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THE RICE BELT JOURNAL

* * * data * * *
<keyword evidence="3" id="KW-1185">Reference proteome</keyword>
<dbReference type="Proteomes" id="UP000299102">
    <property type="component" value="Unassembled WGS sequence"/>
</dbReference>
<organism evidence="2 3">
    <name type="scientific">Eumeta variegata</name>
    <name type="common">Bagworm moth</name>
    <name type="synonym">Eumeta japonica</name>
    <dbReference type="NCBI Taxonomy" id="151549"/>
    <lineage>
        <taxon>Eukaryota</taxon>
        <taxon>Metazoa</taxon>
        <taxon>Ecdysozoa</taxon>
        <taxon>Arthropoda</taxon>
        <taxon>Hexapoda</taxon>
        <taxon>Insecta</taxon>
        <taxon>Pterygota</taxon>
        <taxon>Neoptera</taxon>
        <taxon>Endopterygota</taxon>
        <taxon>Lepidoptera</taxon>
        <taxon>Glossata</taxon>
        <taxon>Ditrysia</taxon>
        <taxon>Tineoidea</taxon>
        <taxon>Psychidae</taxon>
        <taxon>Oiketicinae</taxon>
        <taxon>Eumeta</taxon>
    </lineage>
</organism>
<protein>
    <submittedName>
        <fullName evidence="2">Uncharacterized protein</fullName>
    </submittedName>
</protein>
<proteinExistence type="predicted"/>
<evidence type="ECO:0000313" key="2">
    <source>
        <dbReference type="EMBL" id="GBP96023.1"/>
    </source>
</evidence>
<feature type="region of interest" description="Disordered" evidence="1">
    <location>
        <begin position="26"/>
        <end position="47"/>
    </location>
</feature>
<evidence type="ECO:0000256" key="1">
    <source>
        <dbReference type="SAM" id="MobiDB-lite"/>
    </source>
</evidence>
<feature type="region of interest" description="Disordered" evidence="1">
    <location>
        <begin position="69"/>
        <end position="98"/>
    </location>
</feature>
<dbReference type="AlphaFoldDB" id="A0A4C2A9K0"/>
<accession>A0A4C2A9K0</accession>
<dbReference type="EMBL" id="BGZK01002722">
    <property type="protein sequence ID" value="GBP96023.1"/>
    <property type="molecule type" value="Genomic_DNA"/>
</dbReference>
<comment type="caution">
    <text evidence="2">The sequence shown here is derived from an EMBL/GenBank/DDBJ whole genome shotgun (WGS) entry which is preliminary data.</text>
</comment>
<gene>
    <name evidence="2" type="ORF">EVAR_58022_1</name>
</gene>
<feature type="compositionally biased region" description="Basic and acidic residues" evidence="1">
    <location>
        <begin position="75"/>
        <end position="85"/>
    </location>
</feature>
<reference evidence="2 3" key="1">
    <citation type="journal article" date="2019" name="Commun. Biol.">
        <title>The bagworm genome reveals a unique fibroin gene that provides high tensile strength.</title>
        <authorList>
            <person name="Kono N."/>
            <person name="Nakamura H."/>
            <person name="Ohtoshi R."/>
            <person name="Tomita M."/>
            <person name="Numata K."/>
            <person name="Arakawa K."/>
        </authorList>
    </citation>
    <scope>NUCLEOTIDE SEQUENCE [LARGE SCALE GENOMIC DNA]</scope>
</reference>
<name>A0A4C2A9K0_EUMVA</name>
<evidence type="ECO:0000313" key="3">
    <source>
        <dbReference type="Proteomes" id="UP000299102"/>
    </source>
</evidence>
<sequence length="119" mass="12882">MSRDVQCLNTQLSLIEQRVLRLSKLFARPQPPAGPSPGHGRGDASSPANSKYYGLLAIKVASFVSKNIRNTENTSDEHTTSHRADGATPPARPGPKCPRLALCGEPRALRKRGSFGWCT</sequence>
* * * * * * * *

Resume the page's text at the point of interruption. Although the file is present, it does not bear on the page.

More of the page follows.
WELSH PTG. CO., LTD., Pubs. WELSH. LOUISIANA See that fly? Kill him! With all his faults, a fly doesn't botter one as much as dues a mos quito. They are fighting in Nicaragua, but why they are fighting no one seems to know. Blondes are becoming fewer, accord ing to statistics. So piany are "let ting it go back dark,' nowadays. The individual census cards make a pile 16 miles high. And the man high er up presumably is the top card. A liberal supply of sentimentalism is good for a nman; it keeps him from brooding over his non-Derformances. A St. Louis man chewed up a $5 bill With a sandwich. At that it was about as cheap as a piece of meat of corre sponding size. Massachusetts woman wants a di virce because her husband keeps a live lobster in the house. Well, what's she been keeping? And now a Beloit professor will tramp in the African wilds. How does he know those cannibals will be able to discriminate between a professor and a missionary? A Chicago surgeon has discovered how to graft new extremities on the bodies of his patients. Science should, in this way, be able to assemble a -man superior to the natural article. A man who started to cure by fast 'ing one of the ills that flesh is heir to has made the discovery that it cured all ailments in his case. Hay ing become defunct he is free from all disease, even the fever called living. Because Chinese immigrants have been detained on Angel island, the Chinese residents have boycotted American goods. Just what their rea soning is, is difficult- to understand. Evidently, however, they are trying to meet boycott with boycott The thrifty Dutch also are buying large amounts of American bonds and other securities for permanent and safe investment. The Netherlanders are a canny folk, and when they make a purchase of this kind it is pretty strong testimony to the excellence of the bargain. " That Culebra cut is one of the great difficulties in constructing the Panama canal. Late'st relcrts show that a vast mass of stone and mud has dropped into the excavated channel, involving a whole lot of extra work. But this is ode of the contingencies that had to be considered, and American pluck and perseverance will carry the job through in the face of all obstacles. i hysicians have succeeded in mak ing the stethoscope and telephone so sensitive that the heart beats of a pa tient in London were distinctly trans. W mtted to a seismologist on the Isle o.f Wight. It is expected that this will be of great use in enabling physicians to keep in more sensitive touch with their patients at all hours. The new battleship South Carolina has returned to Norfolk after a trip at sea for target practise with a new record with big guns, having ma sixteen bullseyes In sixteen shots wiTt te twelve-inch weapons. With a fore like that to their credit the jickies of the South Carolina must come pretty close to the champion ship for good shooting. The ex-Shah of Persia appears to have settled for himself at least the problem of what to do with deposed ;ponarchs. He is studying medicine and hopes soon to become a practising physician. And that is a much more ionorable and commendable proceed Ing than dwelling apart in sullen idle ness or plotting revolutions against his country. Some other "exes" bnight imitate his example with much credit to themselves. Of course it is guesswork as yet, and no one will know the actual popula tion of the United States until the decennial federal enumeration now in progress shall be completed. But word comes from Washington that census oficials, basing their opinion on what has been learned thus far, believe that the total for the country 'ill be not far from 100,000,000, which will surpass most estimates made pre fously. A Chicago judge bars wife beaters from citizenship. He might also bar them up away from the rest of the world. Here's a man complaining because "his wife eloped with his best friend." Friend, perhaps, was just trying to prove it, When there are a few niore flying machines the commuter who works in France and lfve. In Englan6 will have a Ivwing chanc. JACK JOHNSON WINNER JEFFRIES, HITHERTO UNDEFEAT ED, KNOCKED OUT IN 15TH. FAILURE TO "COME BACK" Now Demonstrated-The Great Jef fries Hopelessly Outclassed Johnson an Alert Panther. Reno, Nev.-John Arthur Johnson, a negro from Galveston, Texas, the son of an American slave, is the un disputed heavyweight champion of the world. Jas. J. Jeffries of California, win ncr of twenty-two chamnpic&Uship1 fights, the man who never before was brought to his knees by a blow, Nlon day passed into history as a broken idol. lie met litter defeat at the hands of the black champion. While Jeffries was not actually counted out, he was saved only from this humiliation by his friends plead ing with Johnson not to hit the fallen man again, and the towel was brought into the ring from his corner. At the end of the fifteenth round Referee Tex Rickard raised the black arm and the great crowd filed out, glum and silent. Jeffrics was dragged to his corner bleeding from nose and mouth and a dozen cuts on the face. lie had a black closed eye and swollen features and he held his head In his hands, dazed and incoherent. Johnson walked off the ring with out a mark on his body except a slight cut on his lip, which was the opening of a wound received in training. JACK JOHNSON. Ring experts agree that it was not even a championship fight. Jeff ries had a chance in the second roundl, per haps, but after the sixth it was plain that he was weakened and outclassed in every point, and after the eleventh round it was hopeless. It was the greatest demonstration the ring has ever seen of the failure of a fighter to '"come back" after years of retirement. The youth and sci ence of the black man made Jeffries look like a green man. The great Jeffries was like a log. The reviled Johnson was like a black panther In his alertness and defensive tactics. Johnson proved himself so absolute ly Jeffries' master that experts such as Corbett, the Australian sporting writ er and ring expert, said that Tommy Burns put up a better fight against Johnson, and that the black man was only playing with the white man. The end was swift and terrible. It looked I as though Johnson had been holding himself under cover all the rest of the time, and now that he had measured Jeffries in all his weakness he had de termined to stop it quickly. Jeifries had lost the power of de fense. A series of right and left upper cuts, delivered at will, sent him stag. gering to the ropes. The fifteenth round started with a clinch after Jeifries had failed to land on the body. Johnson then tore loose, and before the spectators were pre pared for the finish he had sent Jef fries down with lightning-like left and right blows to the jaw. Jeifries reeled and fell half way through the ropes on the west side of the ring and those near him saw that he had lost the sense of his surroundings, and that the faces of the ringside were a blur to him. His time had come. He was feeling what he had caused others to feel in the days Sf his youth and pow er. Johnson came over to the spot and stood posed over his adversary, his body ready for a left hook if Jeifries regained his feet. Jim Corbett, who twice had gone down before Jeffries' blows and who had stood in Jeifries' corner all dur ing this fight, telling Johnson what a fool he was and how he was in for the greatest beating of all his life, ran forward now with outstretched arms, crying: "Oh, go back, don't hit him." Jeffries painfully raised himself to his feet. His jaws had dropped, his eyes were nearly shut and his face was covered with blood. With trem bling legs and yielding arms he tried to put up a defense. But he could not stop a terrific right on the jaw, fol lowed by two left hooks. He went down again. Jeffries' physician and other friends jumped into the ring. "Stop it," they cried. "Don't put the old fellow out." HUMAN NATURE VP Tt* (ýUESJ (ZYe 'll VP LPtllt er, oc do louse e GeSN n (CosJrsghL. . i I C -- ?tL) (Copy'rfght, 131U.) PASSING AWAY OF SENATOR M'ENERY During His Services As Senator He Was Known As An Independent Democrat-Sherman's Tribute. New Orleans, La.-United States SSenator Samuel Douglas McEnery died at his home Tuesday morning. Senator McEnery arrived from Washington Monday morning, suffer ing from an attack of indigestion. He was taken to his home where physi cians were hastily summoned. The Senator rallied somewhat after being treated, and showed marked improve ment. Later his condition took a turn for the worse, and early on Tuesday morning he lapsed into unconscious ness and death came peacefully. During his services as senator Mr. McEnery was known as an indepen dent democrat, who voted frequently with the republicans. This was true particularly in tariff legislation. Throughout the last two revisions of the tariff he contended jealously for the protection of the cane sugar in terests, and was willing to make many concessions to the majority party in return for favors shown to him. At times his attitude provoked some criticism from his party associates, but this never swerved him from his independent course. The fact that Senator McEnery was afflicted with almost total deafness prevented him from taking an active part in debates. Vice President Sherman, upon hear. ing of Senator McEnery's death, sent the following telegram to Mrs. McEn cry: "I am deeply grieved by the startl Ing news of Senator McEnery's death. Close association with him engender ed affection and respect. I feel a per psonal loss. His state and country lose a firm and faithfti servant. To you and his family I offer my tender sym pathies." :The body of Senator McEnery was laid to rest Friday at New Orleans. CAPTURED MADRIZ CUSTLM HOUSE Scrap Lasted Twenty Minutes-Total Casualties Were Fifty-Officers Captured. Bluefields, Nicaragua.-The govern ment custom house at Pearl Lagoon was taken Thursday by the rebels un der General Masis. The officers in the customs service were captured, as was General Matuty, who was former ly associated with the revolutionary cause. Estrada's men also captured a large cannon and some provisions and ammunition. The fighting lasted only twenty minutes, and the total casualties aie said to be fifty. The steamer Columbia, with coal and provisions for the government gunboat Venus, stopped off the lagoon Thursday, but not receiving the sig nals agreed upon, departed, probably for Greytown. It is thought that President Madriz will order a custom house opened at Cape Gracias. New Braunfels Schools. New Braunfels, Tex.-The city pub lic schools closed Friday with appro priate exercises at the opera house, with about five hundred people pres ent. The graduation class consisted of ten, four young men and six young ladies, some of whom are preparing to enter higher institutions of learning. The New Braunfels schools are in ses sion ten months in the year. Ship Cattle for Grazing. Orange, Tex.-The record of one boat operating between Orange and Johnson's Bayou since Jan. 1 of this year shows that nearly 6,000 head of cattle were transported from the bay on country to Orange, Beaumont and Nlbletts Bluff, the majority of the cattle being brought to Orange for grazing advantages and for shipment Powdrill Denied Ball, Center, Tex.-In the examining trial of J. O. Powdrill, who is charged with murdering his son, Oscar, some eight miles of Center, several days ago, the defendant was remanded to jail with out bail. M1elons Declining. Hempstead, Tex.-The melon price is considerably off. The crop is be ing injured by the blight which is' de stroying the vines. Several ears ar being loaded daily. SENATOR TU4LEY DEAD Was One of the Few Who Declined Renomination-Died in Same House He Was Born. Memphis, Tenn.-Former United States Senator Thomas B. Tur ley died at his residence Friday after an illness of several weeks, aged 65 years. Senator Turley was appointed to fill the vacancy in the senate caused by the death of Senator Isham G. Harris, and at a special session of the legis lature was elected to serve the re mainder of the term, which expired in 1903. At the expiration of this term he declined to stand for re-election, and was succeeded by the late Sen ator E. W. Carmack. This was the only public office ever held by Sena tor Turley. Senator Turley died in the same residence in which he was born. STATE TREASURY DEPOSITS. Various School and Asylum Funds of State Receive Credit of $103,705.26 During the Past Month. Austin, Tex.-A total of $103,705.26 was deposited by the state treasurer during the month of June to the credit of the various school and asylum funds. Of that amount $67,670.S8 was prinicpals and $35,734.38 was interest. This does not represent the receipts for that period for, under the new law, only about eighty per cent is requir ed to be deposited each month, the re mainder being kept in order to make refunds where title to lands did not pass, though first payments had been put up. Frequently attempts to pur chase or lease school and asylum land fail because of errors or conflicts and the state refunds the money. The twenty per cent is retained each month for that purpose and what is left is deposited the following month. MOVING THE PEACH CROP Five Thousand Cars of Elbertas To Be Shipped-Crop is Above the Average. Marshall, Tex.-Two thousand cars of Elberta peaches is the crop expected from the Jacksonville and East Texas fruit district this year, it is stated. Already, according to authentic information, 1700 cars of tomatoes and early peaches have been transported to points East. The crop this year is said to be much above the average in yield. New Texas Postmasters. Washlngton.-Texas postmasters ap pointed: Falba, Walker county, Willie G. Lawlis, vice G. J. Lawlis, removed; Free, Terrell county, Emma L. Simp son, vice J. L. Tarver, resigned; Glencove, Coleman county, James A. Hamilton, vice J. P. Tatum, resigned; Milburn, McCulloch county, John B. Teague, vice J. C. Thomas, resigned; Mount fiouston, Harris county, Ed ward R. Schnlnzler, vice A. L. Standi ford, resigned; NEbors, Jones county, Laura A. Bouldin, vice E. M. Lusk, re eigned; Placid, McCulloch county, John S. Seago, vice 0. IH. Robbins, re signed; Trent, Taylor county, Aubrey C. Terry, vice J. M. McFerrin, remov ed; Waverly, Walker county, Ruby L. Cohn, vice M. M. Cghn, resigned. Charles White Second Referee. Reno, Nev.-Charles White, the 'widely-known New York sporting man was appointed second referee of the Jeifries-Johnson contest Thursday by agreement of the fighters and Pro moter Rickard. White will be at the ringside and in case of accident to Rickard will step into the ring and take charge of the contest. Mrs. Lilija Dead. JHouston, Tex.-Mrs. Lillja, who, with her daughter, Elvira, was burned Saturday night, as the result of a kero. sene stove explosion, died 'uesC'ay. Mrs. Lillia was fearfully burned about the hands, face and the upper part of the body. She survived her daugh ter only a few hours. Killed by Lightning. Greenville, Tex.-Lightning Tuesday struck and killed Brack Moore and in jured Tom Cochran, two farmers, NEW RAILROAD RATE LAW WAS SUBJECT OF DISCUSSION BETWEEN TAFT AND KNAPP. Commission's Increased Power to Be Exercised Only When Rates Are Believed Excessive. Beverly, Mass.-President Taft had a long talk Friday with Chairfan Knapp of the Interstate Commerce Commission regardling the administra tion of the new railroad rate law. At the conclusion of the interview it was made plain that the added authority given to the conimission by the new statute is not to be used arbitrarily or for the purpose of hindering the rail roads in the conduct of their legiti mate business. The power to suspend new rates, probably the most direct weapon placed in the hands of the commission, is to be used only in ex ceptional cases. Chairman Knapp told the president that the commission had refused an application under the law for a sus pension of increased rates on horse vehicles and automobiles. lIe said there was nothing in the face of things to show that the new rates were un Just or unreasonable. The Interstate Commerce Cormmis sion will not attempt to fix definite rates for the railroads, and the power of suspension will be appied only to crates When a preliminary hearing gives indication that tney are exces sive. In all such contested cases the president was informed that the com mission wil endeavor to arrive at the facts at the earliest possible moment. From time to time since the new law went into effect there have been indications that some of the big rail roads have been considerably worried as to the extent and manner in which the rate-regulating clauses of the new law would be employed by the com mission. Stock manipulators in Wall street, the adminiotration had been informed, were trying to trade upon this doubt and to make the most of the situation to their own advantage. It can be authoritatively stated that It was never intended that the new law should be a club or that it should be a means of profit taking by bears in the market. The commission will not "run amuck" and will do nothing to jeopardize the interests of invest ors. DEATH OF VIRGINIA'S FAVORITE SON Senator Daniel Passed Away at a Lynchburg Sanitarium Wednesday From a Stroke of Paralysis. Lynchburg, Va.-John W. Daniel, senior United States senator from Virginia and for more than thirty years Virginia's favoriite son, died at the Lynchburg Sanitarium W1ednes day, his death being due to a recur rence of paralysis. The immediate cause of death was a cerebral hem-1 orrhage sustained at loon Wednesday In the rigiht portion of his brain, in volving the right side. This was in ad dition to the paralysis of the left side, which was sustained last winter while In Florida for his health. Dissolution was very rapidl, for when the final and complete failure of heart action began it progressed with great rapidity, and in five min utes the patient was dead. The funeral of Senator Daniel was held Friday at Lynchburg, Va. Taxable Value Estimates. Austin, ex.-The controller Friday received the estimates of the taxable values of the following counties: An derson County-Value, $11,81S,900; de crease, $358,420. San Augustine Coun ty-Value, $4,322,403; increase, $54, 953. Upton County-Value, $1,169,. 090; increase, $46,240. Midland Coun ty-Value, $5,500,000; decrease, $129, 893. Andrews County-Value, $1,256, 345; increase, $324,945. La Salle County-Value, $4,189,232; increase, $19,814. Moore County-Value, $2, 462,921; increase, $72,626. Wilson County-Value, '$9,648,200; increase, $442,950. Storm at Estherwood. Estherwood, La.-Estherwood was visited by a severe electrical storm and heavy downpour of rain, over six inches of rain falling in the last forty eight hours. During the height of the storm the steeple of the new Catholic Church was struck by lightning, tear ing off part of the covering and run ning down the front of the church, tearing off boards and opening the front door, throwing pieces of lumber a hundred feet from the building. Can't Evade Texas. Washington.-President Taft Wed nesday said rather positively that ne will go to Texas this fall. He said a definite program can not be announc ed, but he regards it settled that he will go to Texas in November. Chinese Are Scared. Naco, Ariz.-Two Chinese establish ments at Camanea, Sonora, have wired the Chinese minister at Washington demanding protection from Mexicans who are said to be preparing to wreck all Chinese stores and run the owners out. $200,000 Church. Orange, Tex.-The Lutcher Mem orial Church, which is being con structed at a cost of over $200,000, is nearing completion. SABINE ISLANOS GOES TO LOUISi I About 8000 Acres Involved in Decis' by interior Department -History of the Case Washington--Aci L 'retary Interior Pierce has r- the ge ' eral land office and ii :!at the bine Islands, whitb .:'., Ain the ls ject of controversy 1 :ýbý the State T of Louisiana and T'1\.c: :tie ithin th jurlsdicttion of Lou ai and are pa of the public donlerT. ~ the United States. The land a,:t,. 4 ds ordered to carry out the i ,1 : 1 issued i b 190 , to have the I. mined to It cstablish their swa :.ter ith 1 w.I;~ e ithb the view to issluinm to Louls!, ana, the Stat' l.a:.: ,l aPilt iton for it. They embrace t about sil! acres of i which are close to Iteaulrnt , T, c. il field and are beliesced to . in oil and gas. Texas contend'd 4 internea. tional boundary * I:0 : ,: appoint ed by the IUnited arid Repub. lic of Texas, whic h 5 s. "l the bout. dary along the e! : k uof the S, hine River in I-1, , t ' the east channel around t i . in contrn. versy and also huilt 10 a siring cast on prescription and !i. adlmissioni of the Louisiana mi;p I akers that the islands were in T'xs. on the oth. er hand, the land Pit + of Texas has made admissions tt hIat islands were sold by the State under a nistake of jurisdiction. The opinion, which is in the form of a letter to the conmissnio er of the general land office. stat. s that there Is no discrepancy between the map and the journal of the boundary col. mission, as was conttendiid Iy Texas; that until congress gave Texas per mission to extend her bl"andary to the middle of the Sabine River that state had owned no part of the river ani only to low water mark, and that con. gress in granting an extension to Tex. as could not have granted any tern tory which was under the jurisdir'ioa of Louisiana. TRIUMPH FOR AMERICANS German Campaign of Slander Against the Deutsche Vacuum Oil Company Fails. Berlln.-The long and venomous campaign waged by Gerwan newspa pers and rival industriail interests against one of the German branches of the Standard Oil company-the Deutsche Vacuum Oil company-has just been brought to a viitorious end for the Americans invo:ved. A well-known Ilanmburg na wspaper for months printed such a series of attacks on the "American graft meth ods" alleged to have beenti prac:iced by the vacuum company in the con. duct of its German ibusi:iness that the public prosecutor of lhamburg felt constrained to make an ofticial inves tigation with a yew to eventual in* dictments. The prosecutor has now concluded his invcstigation. especially of the work of E. L. Quarles, Ameri can manager of the German comr pany's sales department, and an nounces that no necessity exists for pursuing the inquiry further. No evidence of anything warrantlng prosecution was found against Mr. Quarles, and the costs of tile entire in. quiry will be borne by the state. The result of the investigation con stitutes a notable triumph for Amefe ican Interests in Germany. It is not the first time that Germans finding themselves unable to compete with Americans on ordinary terms, have resorted to slander. Wreck on Katy. Waxahachie, Tex.-A northboun6 freLght train was wrecked on the Katy Friday morning one mile south a Red Oak. Sixteen cars went into the ditch. Mart School Bonds Registered. Austin. Tex.-The attorney gener al's department Thursday approved and the controller registered $40,000 Mart Independent school district schoolhouse bonds, twenty-forties at S per cent. It was these bonds which the attorney general's department re fused to approve, holding the Mart Independent school district Invalid. Mandamus was filed against the at torney general and the Supreme Court upheld the validity of the district. New Carload Rate. Austin, Tex.-The railroad cornmis sion Wednesday approved a rate of 8c a hundred pounds on can goods, carload lots, minimum 30,000 pounds a car, from Galveston and Port Holivar to Beaumont and Orange, effective July 15, expiring Dec. 31. Special au thority was granted for the adoption of a rate of 3-4c a ton a mile for traits portation of ice, carload lots, from Houston and Galveston to Jackson ville and Troupe. Effective July 1. Cuban Primaries Turbulent. Havana.-Scenes of great disorder attended the primary elections Friday by the Havana Zayista faction, held for the purpose of electing delegates to a convention which will arrange the termns of the union between the Zavis. ta and Miguelista branches of the lib eral party. Ice for Runge. Runge, Tex.-Friday was the first day the Runge creamery and ice plant f.urnlihed ice for the towa.